Feeds

Son of CPRM fails ATA committee vote

Will it be driven underground?

  • alert
  • submit to reddit

High performance access to file storage

The proposal dubbed 'Son of CPRM' has failed to make it into the ATA hard drive specification. The results of a postal vote are published today. The T.13 committee actually voted 8:7 in favour of including Curtis Stevens' 'Proposal to Support Generic Functionality' [19kb, PDF] with three formal abstentions. But the vote failed to make the required two-thirds majority of eligible organisations, four of which failed to vote.

The roll call is as follows:

Representatives from IBM, Toshiba (4C members), Hitachi, Iomega, Microsoft, Phoenix, Absolute Software, and Circuit Assembly voted aye. Apple, Adaptec, ST Micro, Western Digital, Maxtor, LSI Logic, and independent consultant Hale Landis voted no. Fujitsu, Marvell and Qlogic formally abstained. And CMD, Pacific Digital and Dell must have got lost on the way to the post office, or the cat ate the forms: they didn't register a vote or a formal absention.

Of course, Curtis Stevens' proposal doesn't say anything about CPRM as such, and has divided opinion among copyright control watchers. The EFF's John Gilmore sees it as a smokescreen for CPRM, a view encouraged by the simultaneous withdrawal of CPRM at the last T.13 meeting in February.

On the other hand, Linux IDE guy Andre Hedrick, who sits on the T.13 committee but was ineligible to vote because of a job-change, argues that campaigners could be driving CPRM underground into the many private, secret vendor unique command sets.

"Control over a technology is more important than it existing," he told The Register in February. "If you know it's there, you're empowered."

Whether Hedrick goes nuclear, and releases his command parser, remains to be seen. The parser will bounce all undocumented, vendor commands it encounters, including many used to give vendors performance advantages. ®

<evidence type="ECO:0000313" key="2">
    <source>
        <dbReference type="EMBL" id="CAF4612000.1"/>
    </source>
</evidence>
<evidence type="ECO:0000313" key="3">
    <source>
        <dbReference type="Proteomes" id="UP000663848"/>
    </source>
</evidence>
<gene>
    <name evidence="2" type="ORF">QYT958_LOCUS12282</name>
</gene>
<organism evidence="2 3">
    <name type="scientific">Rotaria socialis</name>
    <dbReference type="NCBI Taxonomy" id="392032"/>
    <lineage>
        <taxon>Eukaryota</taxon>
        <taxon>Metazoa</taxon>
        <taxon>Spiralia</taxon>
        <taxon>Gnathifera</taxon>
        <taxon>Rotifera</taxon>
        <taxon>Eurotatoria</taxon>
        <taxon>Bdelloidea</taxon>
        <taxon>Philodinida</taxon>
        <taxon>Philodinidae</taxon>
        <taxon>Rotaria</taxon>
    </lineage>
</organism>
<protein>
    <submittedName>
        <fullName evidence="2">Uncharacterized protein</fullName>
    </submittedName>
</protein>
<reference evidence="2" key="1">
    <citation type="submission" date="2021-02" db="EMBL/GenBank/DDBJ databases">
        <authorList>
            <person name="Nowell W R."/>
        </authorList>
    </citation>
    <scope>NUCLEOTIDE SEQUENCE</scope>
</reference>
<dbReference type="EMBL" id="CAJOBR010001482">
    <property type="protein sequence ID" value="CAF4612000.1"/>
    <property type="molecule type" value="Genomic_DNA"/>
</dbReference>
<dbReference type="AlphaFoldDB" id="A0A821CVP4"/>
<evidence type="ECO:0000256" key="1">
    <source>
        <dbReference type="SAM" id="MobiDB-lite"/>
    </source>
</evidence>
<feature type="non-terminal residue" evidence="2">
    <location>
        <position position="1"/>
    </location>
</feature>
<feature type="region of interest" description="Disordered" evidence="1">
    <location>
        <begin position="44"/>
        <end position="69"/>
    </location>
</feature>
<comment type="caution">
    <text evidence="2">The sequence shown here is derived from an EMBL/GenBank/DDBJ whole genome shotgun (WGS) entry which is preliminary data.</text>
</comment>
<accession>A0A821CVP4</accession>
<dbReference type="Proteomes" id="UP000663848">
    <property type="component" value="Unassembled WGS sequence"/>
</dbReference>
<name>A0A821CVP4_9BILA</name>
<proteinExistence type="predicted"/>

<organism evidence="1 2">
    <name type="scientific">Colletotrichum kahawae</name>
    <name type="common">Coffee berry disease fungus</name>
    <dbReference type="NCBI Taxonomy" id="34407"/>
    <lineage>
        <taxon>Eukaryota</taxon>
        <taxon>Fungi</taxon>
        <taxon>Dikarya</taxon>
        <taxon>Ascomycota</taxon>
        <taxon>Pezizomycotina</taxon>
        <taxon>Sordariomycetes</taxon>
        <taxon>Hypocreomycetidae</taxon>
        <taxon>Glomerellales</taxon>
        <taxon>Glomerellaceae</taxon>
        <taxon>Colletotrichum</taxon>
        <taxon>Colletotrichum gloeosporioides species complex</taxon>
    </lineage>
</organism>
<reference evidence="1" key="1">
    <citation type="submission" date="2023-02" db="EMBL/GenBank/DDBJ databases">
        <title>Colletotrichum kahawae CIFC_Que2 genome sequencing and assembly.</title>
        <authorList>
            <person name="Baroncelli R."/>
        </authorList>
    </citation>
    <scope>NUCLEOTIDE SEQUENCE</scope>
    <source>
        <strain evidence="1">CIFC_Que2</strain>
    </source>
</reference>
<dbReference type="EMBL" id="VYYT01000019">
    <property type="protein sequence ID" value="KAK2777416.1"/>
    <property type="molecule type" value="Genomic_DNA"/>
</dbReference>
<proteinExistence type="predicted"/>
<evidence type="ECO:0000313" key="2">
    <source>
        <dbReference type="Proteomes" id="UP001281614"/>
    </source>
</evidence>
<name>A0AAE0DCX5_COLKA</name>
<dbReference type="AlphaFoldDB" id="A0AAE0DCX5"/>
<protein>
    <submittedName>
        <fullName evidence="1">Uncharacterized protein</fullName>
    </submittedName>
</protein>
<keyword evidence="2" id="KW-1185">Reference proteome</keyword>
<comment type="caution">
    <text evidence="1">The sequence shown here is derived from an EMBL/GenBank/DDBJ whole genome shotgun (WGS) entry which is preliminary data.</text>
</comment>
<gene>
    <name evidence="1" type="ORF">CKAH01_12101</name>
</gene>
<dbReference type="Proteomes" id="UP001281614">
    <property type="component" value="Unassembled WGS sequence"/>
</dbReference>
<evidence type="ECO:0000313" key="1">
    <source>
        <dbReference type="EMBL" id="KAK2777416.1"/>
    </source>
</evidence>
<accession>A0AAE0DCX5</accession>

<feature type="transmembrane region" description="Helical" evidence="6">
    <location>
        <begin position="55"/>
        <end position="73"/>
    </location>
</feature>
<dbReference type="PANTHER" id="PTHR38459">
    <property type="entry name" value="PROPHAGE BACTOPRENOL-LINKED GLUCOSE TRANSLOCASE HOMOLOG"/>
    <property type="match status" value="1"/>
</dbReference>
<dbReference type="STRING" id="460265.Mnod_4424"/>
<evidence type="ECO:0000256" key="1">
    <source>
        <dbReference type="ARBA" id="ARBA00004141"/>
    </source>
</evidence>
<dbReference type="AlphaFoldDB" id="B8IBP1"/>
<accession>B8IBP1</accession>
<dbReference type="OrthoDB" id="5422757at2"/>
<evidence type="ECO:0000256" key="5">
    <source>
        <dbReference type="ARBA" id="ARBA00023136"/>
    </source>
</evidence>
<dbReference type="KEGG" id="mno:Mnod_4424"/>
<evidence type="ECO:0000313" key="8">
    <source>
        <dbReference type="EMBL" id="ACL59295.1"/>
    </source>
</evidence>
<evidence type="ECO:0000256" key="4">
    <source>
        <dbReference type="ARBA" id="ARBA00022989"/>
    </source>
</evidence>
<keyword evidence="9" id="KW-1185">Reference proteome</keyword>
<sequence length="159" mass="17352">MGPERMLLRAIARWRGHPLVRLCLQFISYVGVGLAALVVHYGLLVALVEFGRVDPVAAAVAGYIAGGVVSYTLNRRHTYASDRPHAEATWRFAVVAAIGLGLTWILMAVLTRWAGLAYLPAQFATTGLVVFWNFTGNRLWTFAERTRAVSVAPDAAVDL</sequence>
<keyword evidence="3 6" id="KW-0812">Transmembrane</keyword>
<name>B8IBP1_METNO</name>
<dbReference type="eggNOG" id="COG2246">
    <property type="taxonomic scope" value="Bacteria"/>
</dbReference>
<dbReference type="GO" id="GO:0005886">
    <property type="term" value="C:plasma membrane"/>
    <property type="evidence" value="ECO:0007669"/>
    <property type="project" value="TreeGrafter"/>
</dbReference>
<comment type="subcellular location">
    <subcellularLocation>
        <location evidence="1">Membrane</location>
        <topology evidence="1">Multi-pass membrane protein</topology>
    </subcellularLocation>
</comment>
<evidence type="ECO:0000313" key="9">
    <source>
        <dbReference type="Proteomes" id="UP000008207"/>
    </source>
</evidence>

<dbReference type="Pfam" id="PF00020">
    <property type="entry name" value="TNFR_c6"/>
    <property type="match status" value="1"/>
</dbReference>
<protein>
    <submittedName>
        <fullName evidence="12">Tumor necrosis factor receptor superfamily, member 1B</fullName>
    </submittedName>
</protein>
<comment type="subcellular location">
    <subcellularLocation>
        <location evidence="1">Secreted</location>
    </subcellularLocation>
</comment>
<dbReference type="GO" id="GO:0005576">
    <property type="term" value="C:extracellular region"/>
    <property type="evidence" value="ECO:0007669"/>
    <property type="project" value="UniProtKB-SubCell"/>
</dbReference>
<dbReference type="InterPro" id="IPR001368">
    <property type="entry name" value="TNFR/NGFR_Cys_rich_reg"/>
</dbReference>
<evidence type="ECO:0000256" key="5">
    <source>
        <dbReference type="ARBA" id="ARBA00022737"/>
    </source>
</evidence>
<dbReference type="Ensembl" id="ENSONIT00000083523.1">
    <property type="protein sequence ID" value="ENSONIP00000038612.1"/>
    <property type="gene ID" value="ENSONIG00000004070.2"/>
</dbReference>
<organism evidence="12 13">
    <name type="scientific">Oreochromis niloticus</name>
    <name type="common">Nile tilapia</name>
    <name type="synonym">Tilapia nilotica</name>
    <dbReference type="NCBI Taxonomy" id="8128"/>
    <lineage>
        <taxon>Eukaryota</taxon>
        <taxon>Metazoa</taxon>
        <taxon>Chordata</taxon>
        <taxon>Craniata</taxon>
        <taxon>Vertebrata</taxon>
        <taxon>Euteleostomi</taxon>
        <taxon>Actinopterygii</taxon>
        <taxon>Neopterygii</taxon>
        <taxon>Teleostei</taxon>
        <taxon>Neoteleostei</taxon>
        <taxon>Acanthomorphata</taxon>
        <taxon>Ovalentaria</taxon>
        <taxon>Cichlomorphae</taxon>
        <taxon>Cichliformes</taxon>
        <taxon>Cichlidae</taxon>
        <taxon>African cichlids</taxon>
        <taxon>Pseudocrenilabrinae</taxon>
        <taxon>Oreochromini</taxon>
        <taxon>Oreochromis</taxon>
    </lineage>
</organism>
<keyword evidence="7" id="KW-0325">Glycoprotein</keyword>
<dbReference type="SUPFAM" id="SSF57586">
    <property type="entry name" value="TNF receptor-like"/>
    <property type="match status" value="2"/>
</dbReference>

Related Stories

The Register's CPRM Coverage

High performance access to file storage

More from The Register

next story
Audio fans, prepare yourself for the Second Coming ... of Blu-ray
High Fidelity Pure Audio – is this what your ears have been waiting for?
Dropbox defends fantastically badly timed Condoleezza Rice appointment
'Nothing is going to change with Dr. Rice's appointment,' file sharer promises
Did a date calculation bug just cost hard-up Co-op Bank £110m?
And just when Brit banking org needs £400m to stay afloat
MtGox chief Karpelès refuses to come to US for g-men's grilling
Bitcoin baron says he needs another lawyer for FinCEN chat
Zucker punched: Google gobbles Facebook-wooed Titan Aerospace
Up, up and away in my beautiful balloon flying broadband-bot
Apple DOMINATES the Valley, rakes in more profit than Google, HP, Intel, Cisco COMBINED
Cook & Co. also pay more taxes than those four worthies PLUS eBay and Oracle
It may be ILLEGAL to run Heartbleed health checks – IT lawyer
Do the right thing, earn up to 10 years in clink
France bans managers from contacting workers outside business hours
«Email? Mais non ... il est plus tard que six heures du soir!»
Adrian Mole author Sue Townsend dies at 68
RIP Blighty's best-selling author of the 1980s
prev story

Whitepapers

Mainstay ROI - Does application security pay?
In this whitepaper learn how you and your enterprise might benefit from better software security.
Five 3D headsets to be won!
We were so impressed by the Durovis Dive headset we’ve asked the company to give some away to Reg readers.
3 Big data security analytics techniques
Applying these Big Data security analytics techniques can help you make your business safer by detecting attacks early, before significant damage is done.
The benefits of software based PBX
Why you should break free from your proprietary PBX and how to leverage your existing server hardware.
Mobile application security study
Download this report to see the alarming realities regarding the sheer number of applications vulnerable to attack, as well as the most common and easily addressable vulnerability errors.